The son-in-law of a former top Saudi intelligence officer living in Canada is allegedly being held by security forces in Saudi Arabia in an act of reprisal over a lawsuit the former spy filed accusing Crown Prince Mohammed bin Salman of sending a “hit squad” to kill him.
Saad Aljabri’s family issued a statement Wednesday alleging that Salem Almuzaini, Aljabri’s son-in-law, was summoned to a government office in Riyadh on Monday and hasn’t been heard from since.
“Salem’s whereabouts are unknown,” said Aljabri’s son, Khalid Aljabri, a cardiologist based in Toronto. “Salem’s arrest is an obvious attempt to intimidate and blackmail my father.”
The statement says that two of Aljabri’s children were also detained earlier this year as part of an attempt by Prince Mohammed, widely known by his initials, M.B.S., to get the former Saudi spymaster to return home.
“They are hostages, innocent of wrongdoing. M.B.S. and Saudi authorities should do the right thing: free my sister, brother and brother-in-law immediately and unconditionally.”
Global News reached out to the Saudi embassies in Washington, D.C. and Ottawa for comment but did not receive a response.
Saad Aljabri spent nearly 40 years working for the Saudi government, where he specialized in national security and counterterrorism. In 2017, he fled the country amid a coup carried out by bin Salman and is now a permanent resident of Canada.
Aljabri, who lives in Toronto, filed a lawsuit earlier this month in the U.S. which contained stunning allegations accusing the crown prince of sending a group of mercenaries to Toronto to kill the former spy in October 2018, just weeks after the murder and dismemberment Jamal Khashoggi inside the Saudi consulate in Turkey.
In the 106-page lawsuit, Aljabri alleges he was targeted because of “humiliating and damning” knowledge of bin Salman and his actions.
“Few places hold more sensitive, humiliating and damning information about defendant bin Salman than the mind and memory of Dr. Saad — except perhaps the recordings Dr. Saad made in anticipation of his killing,” Aljabri asserts.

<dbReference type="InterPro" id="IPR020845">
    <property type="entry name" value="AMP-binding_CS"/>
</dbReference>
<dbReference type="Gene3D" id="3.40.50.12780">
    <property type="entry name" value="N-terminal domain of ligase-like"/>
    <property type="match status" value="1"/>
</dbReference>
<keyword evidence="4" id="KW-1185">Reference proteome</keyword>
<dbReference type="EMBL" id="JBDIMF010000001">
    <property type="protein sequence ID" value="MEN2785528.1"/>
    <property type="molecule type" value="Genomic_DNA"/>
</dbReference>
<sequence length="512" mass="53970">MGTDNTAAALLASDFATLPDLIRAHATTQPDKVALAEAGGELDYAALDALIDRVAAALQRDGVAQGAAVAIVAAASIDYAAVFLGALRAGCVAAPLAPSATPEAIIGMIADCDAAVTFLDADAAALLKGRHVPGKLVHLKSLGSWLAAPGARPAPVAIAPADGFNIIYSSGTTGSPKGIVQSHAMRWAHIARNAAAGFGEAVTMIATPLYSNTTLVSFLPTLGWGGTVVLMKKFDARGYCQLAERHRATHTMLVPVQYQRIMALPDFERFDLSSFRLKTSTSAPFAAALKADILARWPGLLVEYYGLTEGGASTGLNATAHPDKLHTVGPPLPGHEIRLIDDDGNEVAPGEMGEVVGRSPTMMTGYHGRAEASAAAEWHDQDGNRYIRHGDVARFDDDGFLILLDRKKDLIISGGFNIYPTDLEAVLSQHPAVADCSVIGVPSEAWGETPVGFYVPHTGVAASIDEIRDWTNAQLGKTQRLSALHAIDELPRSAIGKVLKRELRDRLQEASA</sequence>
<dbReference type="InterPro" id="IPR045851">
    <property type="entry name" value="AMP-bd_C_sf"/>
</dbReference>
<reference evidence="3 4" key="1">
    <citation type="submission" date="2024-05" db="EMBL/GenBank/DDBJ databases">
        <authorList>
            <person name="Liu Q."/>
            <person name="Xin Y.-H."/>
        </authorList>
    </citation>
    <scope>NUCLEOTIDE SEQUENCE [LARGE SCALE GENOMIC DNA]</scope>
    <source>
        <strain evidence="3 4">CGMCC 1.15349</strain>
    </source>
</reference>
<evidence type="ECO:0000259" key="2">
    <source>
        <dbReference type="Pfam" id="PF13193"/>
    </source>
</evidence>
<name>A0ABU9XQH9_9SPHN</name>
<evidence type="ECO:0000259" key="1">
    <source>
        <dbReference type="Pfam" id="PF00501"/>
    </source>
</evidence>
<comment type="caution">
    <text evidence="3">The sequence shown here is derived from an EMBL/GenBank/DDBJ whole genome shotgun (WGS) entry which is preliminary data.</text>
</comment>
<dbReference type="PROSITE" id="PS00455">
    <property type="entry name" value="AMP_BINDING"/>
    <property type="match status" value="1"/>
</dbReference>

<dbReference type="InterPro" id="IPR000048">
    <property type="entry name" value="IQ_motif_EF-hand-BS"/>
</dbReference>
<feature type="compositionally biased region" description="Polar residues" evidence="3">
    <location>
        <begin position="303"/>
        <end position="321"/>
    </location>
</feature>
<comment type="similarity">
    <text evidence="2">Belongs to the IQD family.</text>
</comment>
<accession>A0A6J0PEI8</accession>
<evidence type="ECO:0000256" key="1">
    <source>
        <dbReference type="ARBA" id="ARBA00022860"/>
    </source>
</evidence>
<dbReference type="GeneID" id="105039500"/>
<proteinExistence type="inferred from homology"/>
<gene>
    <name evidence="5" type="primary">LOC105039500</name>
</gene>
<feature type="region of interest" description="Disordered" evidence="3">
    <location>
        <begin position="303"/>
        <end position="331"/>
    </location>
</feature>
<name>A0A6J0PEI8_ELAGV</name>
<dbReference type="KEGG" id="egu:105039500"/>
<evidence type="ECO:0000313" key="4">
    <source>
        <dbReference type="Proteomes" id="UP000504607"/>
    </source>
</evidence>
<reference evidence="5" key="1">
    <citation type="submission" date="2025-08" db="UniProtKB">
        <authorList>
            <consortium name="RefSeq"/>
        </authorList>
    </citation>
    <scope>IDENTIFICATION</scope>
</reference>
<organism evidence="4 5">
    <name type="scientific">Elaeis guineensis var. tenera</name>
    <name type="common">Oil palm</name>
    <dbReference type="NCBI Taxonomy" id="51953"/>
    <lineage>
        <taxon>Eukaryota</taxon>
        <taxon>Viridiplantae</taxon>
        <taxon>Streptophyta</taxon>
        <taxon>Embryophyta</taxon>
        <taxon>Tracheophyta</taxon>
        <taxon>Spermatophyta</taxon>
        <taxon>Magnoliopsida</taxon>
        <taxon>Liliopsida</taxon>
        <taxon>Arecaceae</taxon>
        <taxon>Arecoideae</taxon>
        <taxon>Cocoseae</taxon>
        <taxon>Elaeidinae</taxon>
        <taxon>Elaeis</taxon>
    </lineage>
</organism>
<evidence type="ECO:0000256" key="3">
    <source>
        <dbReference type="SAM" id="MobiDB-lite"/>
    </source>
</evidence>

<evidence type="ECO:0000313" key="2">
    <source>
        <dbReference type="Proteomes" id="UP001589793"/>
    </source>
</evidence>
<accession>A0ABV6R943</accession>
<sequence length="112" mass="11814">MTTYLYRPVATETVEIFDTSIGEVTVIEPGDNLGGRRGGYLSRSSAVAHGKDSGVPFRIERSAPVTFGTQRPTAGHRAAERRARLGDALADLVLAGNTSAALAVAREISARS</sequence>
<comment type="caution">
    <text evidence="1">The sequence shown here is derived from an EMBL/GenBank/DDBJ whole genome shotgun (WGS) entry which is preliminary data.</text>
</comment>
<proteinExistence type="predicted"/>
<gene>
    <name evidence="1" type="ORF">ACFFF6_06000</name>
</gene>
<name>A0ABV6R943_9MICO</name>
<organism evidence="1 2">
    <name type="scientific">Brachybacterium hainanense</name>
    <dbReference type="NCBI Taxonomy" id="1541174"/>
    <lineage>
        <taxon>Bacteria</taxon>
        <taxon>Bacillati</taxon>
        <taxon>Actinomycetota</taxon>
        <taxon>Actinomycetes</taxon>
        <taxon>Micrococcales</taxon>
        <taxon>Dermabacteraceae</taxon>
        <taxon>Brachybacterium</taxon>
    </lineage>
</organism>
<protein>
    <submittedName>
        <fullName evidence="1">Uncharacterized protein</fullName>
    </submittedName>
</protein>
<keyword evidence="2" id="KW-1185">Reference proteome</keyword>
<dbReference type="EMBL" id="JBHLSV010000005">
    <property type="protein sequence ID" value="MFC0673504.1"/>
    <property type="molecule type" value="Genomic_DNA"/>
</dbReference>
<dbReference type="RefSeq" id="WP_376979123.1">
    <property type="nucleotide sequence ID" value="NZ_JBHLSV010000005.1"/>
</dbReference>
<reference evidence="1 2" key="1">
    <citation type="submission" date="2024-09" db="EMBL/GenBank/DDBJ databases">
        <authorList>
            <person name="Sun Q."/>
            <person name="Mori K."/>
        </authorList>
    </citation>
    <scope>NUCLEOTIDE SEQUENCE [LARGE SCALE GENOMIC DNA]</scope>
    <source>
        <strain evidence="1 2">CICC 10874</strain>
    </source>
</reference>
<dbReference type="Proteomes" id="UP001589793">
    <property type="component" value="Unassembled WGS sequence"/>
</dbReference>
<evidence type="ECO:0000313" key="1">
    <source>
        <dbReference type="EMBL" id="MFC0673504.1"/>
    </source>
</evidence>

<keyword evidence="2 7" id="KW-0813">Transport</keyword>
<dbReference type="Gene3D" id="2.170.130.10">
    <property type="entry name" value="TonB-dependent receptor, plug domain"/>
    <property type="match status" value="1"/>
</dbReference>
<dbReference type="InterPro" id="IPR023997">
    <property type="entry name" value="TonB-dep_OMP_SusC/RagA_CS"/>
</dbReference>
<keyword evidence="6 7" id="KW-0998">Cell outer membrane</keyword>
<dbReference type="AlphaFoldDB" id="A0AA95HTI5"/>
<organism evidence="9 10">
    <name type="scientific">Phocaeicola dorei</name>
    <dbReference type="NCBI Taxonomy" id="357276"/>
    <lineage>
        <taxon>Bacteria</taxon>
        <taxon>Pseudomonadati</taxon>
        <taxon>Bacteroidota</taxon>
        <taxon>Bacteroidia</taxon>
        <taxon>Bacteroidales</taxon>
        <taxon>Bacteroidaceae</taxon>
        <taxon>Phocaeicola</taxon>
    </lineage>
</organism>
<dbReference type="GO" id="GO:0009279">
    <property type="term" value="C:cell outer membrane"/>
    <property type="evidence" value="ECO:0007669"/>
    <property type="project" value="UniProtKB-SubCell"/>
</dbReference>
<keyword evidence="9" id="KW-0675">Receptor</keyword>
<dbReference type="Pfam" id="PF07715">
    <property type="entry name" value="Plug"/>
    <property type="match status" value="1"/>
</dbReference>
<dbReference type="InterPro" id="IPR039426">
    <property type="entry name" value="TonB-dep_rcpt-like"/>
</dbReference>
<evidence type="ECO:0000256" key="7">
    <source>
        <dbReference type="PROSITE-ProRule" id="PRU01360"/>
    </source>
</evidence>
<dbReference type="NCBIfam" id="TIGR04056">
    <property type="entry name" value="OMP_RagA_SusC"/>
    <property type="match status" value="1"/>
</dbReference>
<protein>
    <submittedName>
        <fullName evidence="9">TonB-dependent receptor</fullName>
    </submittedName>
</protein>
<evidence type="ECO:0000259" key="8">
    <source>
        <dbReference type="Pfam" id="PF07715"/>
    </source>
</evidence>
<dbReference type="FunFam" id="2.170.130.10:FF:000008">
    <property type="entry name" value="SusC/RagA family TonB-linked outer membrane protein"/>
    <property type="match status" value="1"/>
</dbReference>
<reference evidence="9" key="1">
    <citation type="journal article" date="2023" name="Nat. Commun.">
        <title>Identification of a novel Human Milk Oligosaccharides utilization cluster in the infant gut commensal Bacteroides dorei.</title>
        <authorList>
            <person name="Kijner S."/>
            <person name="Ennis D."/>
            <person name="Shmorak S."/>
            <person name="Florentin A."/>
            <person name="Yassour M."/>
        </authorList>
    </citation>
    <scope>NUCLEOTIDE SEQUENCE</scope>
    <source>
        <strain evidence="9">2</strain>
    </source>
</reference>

“That is why defendant bin Salman wants him dead, and why defendant bin Salman has worked to achieve that objective over the last three years.”
None of the allegations in the claim for damages in United States District Court for the District of Columbia have been tested.
The would-be assassins, called the Tiger Squad, were stopped by Canada Border Services Agency (CBSA) and allegedly denied entry at Toronto Pearson International Airport.
“CBSA officers quickly became suspicious of the Tiger Squad Defendants — the majority of whom were attempting to enter the country on tourist visas — and sent them to secondary screening,” the lawsuit alleged. “Even when assembled as a group, they continued to deny their knowledge of the other Tiger Squad Defendants.”
Khalid Aljabri alleged his brother-in-law Almuzaini had previously been “tortured” and held by Saudi officials for 45 days before being released in January 2018.
Almuzaini’s wife and children live in Toronto, according to the family.
The U.S. District Court for the District of Columbia issued the summons just one day after Aljabri’s lawsuit was filed.
“If you fail to respond, judgment by default will be entered against you for the relief demanded in the complaint,” reads the summons, which named 12 people in addition to Prince Mohammed.
A spokesperson for Public Safety Minister Bill Blair declined to answer questions about the new allegations and directed Global News to a previous statement from the minister from Aug. 6.
“While we cannot comment on specific allegations currently before the courts, we are aware of incidents in which foreign actors have attempted to monitor, intimidate or threaten Canadians and those living in Canada,” Blair said. “It is completely unacceptable and we will never tolerate foreign actors threatening Canada’s national security or the safety of our citizens and residents.”